My parents had an international romance. Letters were flying back and forth. My mother eventually moved to New York and took a job. And they courted and when they married, it was a scandal. Walter Winchell wrote “Roman Catholic Cuban divorcée with a child marries New York Jewish playboy. Give it 6 months.” They lasted 56 happy years.

Did you grow up Catholic or Jewish?

Neither. We were ecumenical. Our view was “It didn’t matter.” In our family, it’s all about how people look. No, just joking! But, my parents would often criticize my sisters’ outfits and their makeup when they went out on dates.
The Goodman family in 1951 celebrating the store’s 50th anniversary with a black tie gala at the Plaza. The gala was attended by society, fashion and entertainment luminaries including Elsa Schiaparelli, Ethel Merman and members of the Whitney, Rockefeller and Hutton families. Here, fourteen-year-old Edwin stands in front of his aunt Ann. His grandparents and parents are to his left. His eldest sister Vivien and middle sister Mary Ann are seated in the front.
As a young man, you went into the family business. How old were you when you started working at Bergdorf’s and what did you do there?

I was 24. I had been at Yale, then joined the Marine Corps for a six-month program. When I came back, I went to work [at BG] and got married within six months.

My father was concerned that he would spoil me, so he had me start in the receiving department in the basement. At that time, all the merchandise came in by trucks right there on 58th street and was brought down a ramp. I wore a smock and opened the boxes with a box cutter. I took out the merchandise, checked it against the bill of lading and delivered it to the marketing room where they took off the manufacturers’ tags off and put on Bergdorf Goodman tags.

Bernard Newman (1903 – 1966) was head designer for Bergdorf Goodman and head costume designer for RKO Pictures. He designed costumes for dozens of movies, dressing the likes of Ginger Rogers, Katharine Hepburn and Lucille Ball. He is pictured here on the left with Irene Dunne and Randolph Scott in 1935.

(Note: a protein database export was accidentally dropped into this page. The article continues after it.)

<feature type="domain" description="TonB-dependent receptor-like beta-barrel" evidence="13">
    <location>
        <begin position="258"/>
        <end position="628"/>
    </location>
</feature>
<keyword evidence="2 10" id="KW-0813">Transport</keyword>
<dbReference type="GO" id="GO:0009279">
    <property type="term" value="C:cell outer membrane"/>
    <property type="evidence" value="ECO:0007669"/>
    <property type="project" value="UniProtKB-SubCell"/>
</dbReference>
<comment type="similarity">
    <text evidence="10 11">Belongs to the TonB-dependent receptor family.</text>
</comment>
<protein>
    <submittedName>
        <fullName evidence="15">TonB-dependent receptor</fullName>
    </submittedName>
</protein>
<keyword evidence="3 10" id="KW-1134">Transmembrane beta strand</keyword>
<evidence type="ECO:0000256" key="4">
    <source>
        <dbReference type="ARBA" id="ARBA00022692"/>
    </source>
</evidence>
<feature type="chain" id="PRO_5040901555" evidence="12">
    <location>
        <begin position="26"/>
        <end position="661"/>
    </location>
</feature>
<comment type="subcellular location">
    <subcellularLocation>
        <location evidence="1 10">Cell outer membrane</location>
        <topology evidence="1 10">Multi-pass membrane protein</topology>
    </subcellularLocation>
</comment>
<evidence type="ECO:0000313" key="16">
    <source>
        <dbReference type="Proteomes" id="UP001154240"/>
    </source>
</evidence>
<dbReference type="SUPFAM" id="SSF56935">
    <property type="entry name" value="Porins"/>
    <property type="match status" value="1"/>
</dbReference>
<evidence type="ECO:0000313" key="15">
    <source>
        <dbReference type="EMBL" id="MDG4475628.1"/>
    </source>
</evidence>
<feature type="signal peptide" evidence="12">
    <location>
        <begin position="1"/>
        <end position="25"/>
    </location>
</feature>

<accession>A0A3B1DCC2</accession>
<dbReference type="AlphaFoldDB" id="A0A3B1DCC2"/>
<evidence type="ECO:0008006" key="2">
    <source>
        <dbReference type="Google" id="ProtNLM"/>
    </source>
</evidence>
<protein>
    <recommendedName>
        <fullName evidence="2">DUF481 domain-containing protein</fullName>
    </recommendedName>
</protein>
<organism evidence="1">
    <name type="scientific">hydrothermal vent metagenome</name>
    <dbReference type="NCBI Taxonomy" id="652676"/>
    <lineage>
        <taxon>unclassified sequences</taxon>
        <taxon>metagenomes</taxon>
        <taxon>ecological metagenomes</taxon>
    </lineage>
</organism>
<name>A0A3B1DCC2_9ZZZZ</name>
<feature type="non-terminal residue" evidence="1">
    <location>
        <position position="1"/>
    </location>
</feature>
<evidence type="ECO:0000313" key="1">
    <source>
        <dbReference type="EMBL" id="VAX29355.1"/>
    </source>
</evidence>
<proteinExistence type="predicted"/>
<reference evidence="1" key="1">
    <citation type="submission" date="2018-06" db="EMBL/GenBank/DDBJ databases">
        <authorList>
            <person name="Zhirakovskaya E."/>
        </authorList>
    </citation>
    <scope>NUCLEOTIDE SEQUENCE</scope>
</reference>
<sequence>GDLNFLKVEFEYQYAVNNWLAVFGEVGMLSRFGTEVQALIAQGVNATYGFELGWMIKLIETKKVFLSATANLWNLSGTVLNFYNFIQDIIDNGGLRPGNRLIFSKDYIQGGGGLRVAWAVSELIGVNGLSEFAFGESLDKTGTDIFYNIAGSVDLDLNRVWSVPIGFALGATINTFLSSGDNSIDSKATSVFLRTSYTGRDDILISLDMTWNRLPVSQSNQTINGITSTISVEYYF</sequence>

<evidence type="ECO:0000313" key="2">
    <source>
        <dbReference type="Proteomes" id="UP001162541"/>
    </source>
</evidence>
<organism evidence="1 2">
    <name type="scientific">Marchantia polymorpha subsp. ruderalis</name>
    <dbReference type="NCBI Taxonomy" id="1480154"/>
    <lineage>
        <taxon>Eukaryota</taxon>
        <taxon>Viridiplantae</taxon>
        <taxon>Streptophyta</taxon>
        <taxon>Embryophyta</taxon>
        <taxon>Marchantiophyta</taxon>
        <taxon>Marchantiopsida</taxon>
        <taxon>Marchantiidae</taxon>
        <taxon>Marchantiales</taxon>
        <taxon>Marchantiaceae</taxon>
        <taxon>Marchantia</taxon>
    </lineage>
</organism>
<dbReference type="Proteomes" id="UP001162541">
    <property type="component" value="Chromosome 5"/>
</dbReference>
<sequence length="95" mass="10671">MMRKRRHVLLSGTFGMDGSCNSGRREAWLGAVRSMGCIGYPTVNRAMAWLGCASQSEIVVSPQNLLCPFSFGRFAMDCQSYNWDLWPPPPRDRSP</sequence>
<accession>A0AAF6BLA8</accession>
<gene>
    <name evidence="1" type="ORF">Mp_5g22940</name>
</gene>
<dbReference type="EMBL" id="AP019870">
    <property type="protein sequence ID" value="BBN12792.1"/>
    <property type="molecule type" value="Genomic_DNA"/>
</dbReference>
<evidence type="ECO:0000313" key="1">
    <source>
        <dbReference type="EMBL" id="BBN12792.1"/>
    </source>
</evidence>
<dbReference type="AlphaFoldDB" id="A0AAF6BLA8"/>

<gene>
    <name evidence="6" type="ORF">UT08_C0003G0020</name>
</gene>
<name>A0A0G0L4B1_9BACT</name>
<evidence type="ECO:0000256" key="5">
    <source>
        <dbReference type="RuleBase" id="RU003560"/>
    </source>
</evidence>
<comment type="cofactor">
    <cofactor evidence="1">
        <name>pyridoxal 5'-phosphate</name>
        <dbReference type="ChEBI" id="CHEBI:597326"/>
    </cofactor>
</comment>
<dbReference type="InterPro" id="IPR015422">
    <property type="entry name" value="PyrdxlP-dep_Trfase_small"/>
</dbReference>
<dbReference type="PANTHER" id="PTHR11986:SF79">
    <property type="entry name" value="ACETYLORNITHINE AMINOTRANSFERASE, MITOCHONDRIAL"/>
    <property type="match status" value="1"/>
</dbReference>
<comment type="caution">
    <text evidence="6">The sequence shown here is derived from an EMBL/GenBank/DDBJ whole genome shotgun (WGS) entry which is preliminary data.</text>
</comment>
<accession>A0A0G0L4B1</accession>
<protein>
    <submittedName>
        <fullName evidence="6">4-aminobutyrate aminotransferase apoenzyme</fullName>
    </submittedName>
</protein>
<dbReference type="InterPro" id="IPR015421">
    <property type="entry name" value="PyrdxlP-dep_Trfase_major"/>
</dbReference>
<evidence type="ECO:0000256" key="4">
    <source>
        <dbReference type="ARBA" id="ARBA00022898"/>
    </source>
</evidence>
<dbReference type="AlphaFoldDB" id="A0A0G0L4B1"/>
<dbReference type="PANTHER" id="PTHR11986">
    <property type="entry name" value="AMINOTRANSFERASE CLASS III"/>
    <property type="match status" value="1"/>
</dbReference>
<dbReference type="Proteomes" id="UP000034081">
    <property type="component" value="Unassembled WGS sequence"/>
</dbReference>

Then I worked in shipping — also in the basement, where I took the orders and wrapped them up. And then I began working with buyers in various departments. I worked with a handbag and accessories buyer, I worked with a better dress buyer, I worked with a junior dress buyer. I worked in the credit department. There were no computers. Everything was handwritten on cards.

The thing I did that was most memorable was that we started a new department at that time called BiGi which was a junior dress dept. We had never had dresses which appealed to the Seventeen Magazine crowd. I was very much involved in the conceiving of that. I used to go around to all the stores all over New York and pretend to be shopping, but I’d be looking for things I liked and then found out who the manufacturer was. I made a list and that’s how we started.

Who were some of the memorable people you met at Bergdorf’s?

I met a lot of the fashion stalwarts of the time like Pauline Trigère who became a friend. And there was Bernard Newman who was my father’s friend since they were teenagers. He was gay, living with his sister. I remember to this day going to dinner at his house in the East 50s. He had paintings everywhere. You couldn’t see the wall at all. There must have been hundreds of them in a small apartment. Oil paintings, watercolors, everything were all piled up from floor to ceiling. It was fantastic. For a kid like me from the suburbs, it was like a fantasy world.
The groovy BiGi shop on the 6th floor played rock and roll.
Pauline Trigère in the 1960s. Trigère (1912–2002) was a French-born American designer known for crisp, tailored cuts. She is cited for designing Patricia Neal’s wardrobe in Breakfast at Tiffany’s, although some attribute Neal’s wardrobe in the film to costume designer Edith Head.
An ad from the March 1970 issue of Cue magazine.
And then there was Ethel Frankau. She ran the custom dress business. At the time, she was 85 and she practiced yoga every day. When she was about 80, she fell and broke her hip and her doctor said “You’ll never walk again, let alone work.” In four months she was back at work. She looked like the head of a Nazi prison camp. She never wore anything but black, had glasses and her grey hair was pulled back tight in a bun. She was very soft spoken and had impeccable taste. Jackie Kennedy was a big client of hers. Jackie would come in and Ethel would say: “This is right for you. This is wrong. Get this in this color.” When my father was 16, my grandfather sent him to Europe with Ethel so she could teach him about fashion and take him to the collections. She was just a formidable person.